Thursday, September 30, 2010

Brandy and Nimbleness (A People Person - Part 3)

He had a bottle of cheap brandy. I hadn’t any better offers, and so accepted a long pull. It felt like fire going down, and then, when it got, a moment later, to my brain, like heaven, or at least morphine.

His name was Roy. His loneliness was as evident as a vainer man’s aftershave. Ordinarily I sprint from such persons, but there was something irresistibly plaintive in his expression, and I had to wait for tiphanee anyway. It soon came out that we had something important in common. Years before, while working at Studio Instrument Rentals in Hollywood, delivering and retrieving rented musical equipment, he had met Tom Petty, whose music he kept hearing — and detesting — years after the fact. “He won’t back down?” he marveled. “The guy’s four feet tall, weighs 82 pounds, has a handshake like overcooked linguine, and he won’t friggin’ back down? From who — a nine-year-old girl?”

“Whom,” I said, because I can rarely help myself, and am particularly helpless with a bit of brandy in me.

“Whatever,” he said impatiently. “At the time his so-called hits were first released, I managed to tolerate most of them. I mean, he sucked, but I’d take him over Guns N’ friggin’ Roses's screeching, for instance, or friggin’ Madonna or even Springsteen in his mumbly friggin’ folkie mode; now that’s friggin’ unlistenable. But now it’s years later, and I’d like to go 72 friggin’ hours, thank you very much, without hearing ‘I Won’t Back Down” or ‘Free Falling,’ or any of them, for that matter.”

(Little did I realize at the time that I myself would find the whimpering little ferretface’s music inescapable in 2010. I hear it on my car radio. I hear it virtually daily at the gym. I hear it when I take my car in for an oil change. I hear it being played by the bands the Egyptian restaurant around the corner, down the hill, hires to play on weekend evenings in the summer. I understand that its inescapability owes to radio programmers and others believing that, bland as it is, the Petty ouevre doesn’t particularly offend anyone, but its blandness offends the devil out of me.)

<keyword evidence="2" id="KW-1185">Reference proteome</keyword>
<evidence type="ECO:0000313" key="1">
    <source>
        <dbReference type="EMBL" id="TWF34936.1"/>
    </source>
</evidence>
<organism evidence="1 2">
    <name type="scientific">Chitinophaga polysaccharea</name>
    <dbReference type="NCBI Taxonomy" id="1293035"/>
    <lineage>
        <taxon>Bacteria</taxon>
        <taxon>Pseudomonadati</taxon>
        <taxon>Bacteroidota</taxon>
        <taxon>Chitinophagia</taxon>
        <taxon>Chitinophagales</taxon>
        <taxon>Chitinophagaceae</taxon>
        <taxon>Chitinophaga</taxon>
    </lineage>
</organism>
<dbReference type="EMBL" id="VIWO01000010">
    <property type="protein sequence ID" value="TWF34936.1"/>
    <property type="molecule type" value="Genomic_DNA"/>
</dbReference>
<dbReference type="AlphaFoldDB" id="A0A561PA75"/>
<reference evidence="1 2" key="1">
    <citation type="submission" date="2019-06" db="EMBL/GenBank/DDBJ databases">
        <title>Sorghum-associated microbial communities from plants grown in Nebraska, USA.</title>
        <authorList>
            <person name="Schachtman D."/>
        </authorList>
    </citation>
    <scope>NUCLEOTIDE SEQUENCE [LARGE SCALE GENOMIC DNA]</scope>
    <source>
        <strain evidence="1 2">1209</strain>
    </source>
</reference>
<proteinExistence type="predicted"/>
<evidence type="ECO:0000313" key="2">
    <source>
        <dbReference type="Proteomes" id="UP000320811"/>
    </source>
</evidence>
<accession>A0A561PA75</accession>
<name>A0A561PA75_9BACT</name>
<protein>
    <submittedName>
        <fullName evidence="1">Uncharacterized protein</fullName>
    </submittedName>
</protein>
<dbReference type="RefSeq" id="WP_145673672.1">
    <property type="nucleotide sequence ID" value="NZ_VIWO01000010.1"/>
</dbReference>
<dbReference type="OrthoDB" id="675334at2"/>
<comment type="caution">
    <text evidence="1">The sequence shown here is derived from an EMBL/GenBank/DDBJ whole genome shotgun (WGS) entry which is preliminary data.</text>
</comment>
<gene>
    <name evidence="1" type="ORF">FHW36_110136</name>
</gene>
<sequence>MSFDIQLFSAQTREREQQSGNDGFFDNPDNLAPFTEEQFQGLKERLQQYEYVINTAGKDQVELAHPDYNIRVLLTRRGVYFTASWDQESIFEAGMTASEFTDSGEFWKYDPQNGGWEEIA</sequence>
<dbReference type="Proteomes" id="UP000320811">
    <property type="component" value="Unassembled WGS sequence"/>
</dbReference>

By the time I was halfway through telling him that I shared his feeling, there were grateful tears in my new friend’s sack-lunch-colored eyes. He began trying to make plans for joint activities, asking if I liked fishing, or bowling, or going to Bulls or Bears games. I told him that, living in San Francisco, I was much more interested in the Warriors or 49ers. He observed that I was a long way from home, and wondered what I was doing in Naperville, of all places. When I told him I’d come to meet a young woman, his Adam’s apple seemed to become twice its former size, and bounced like an overinflated basketball. He stammered, “Well, I’d better be getting home,” and tried to jump to his feet, but he’d had too much brandy for nimbleness.

My worst fears were confirmed. He was tiphanee. As I looked around to try to ascertain if anyone were watching, or if I could strangle him with impunity, he blurted that it was loneliness that had inspired his deceit. When I relaxed my hold on him, he pointed out that I’d been no less deceitful than he. I realized he was right.

I couldn’t figure out, in my agitated state, what he would have wanted with a 16-year-old boy who resembled a member of a boy group. When it dawned on me that he must be homosexual, I was of course filled with revulsion, and then dread. What if he suddenly decided that he found me attractive, and I liked his doing so?
Panicked at the thought, my first thought was to strangle him, but then I reconsidered, and we wound up living together in Naperville (I dared not show my face in San Francisco!) for seven years, during the first of which I discovered that it’s possible for two men to have sex without any ickiness. We might be together even now if he hadn’t run off with one of the former members of New Kids on the Block, one whose identity I am not, of course, at liberty to disclose.

No comments:

Post a Comment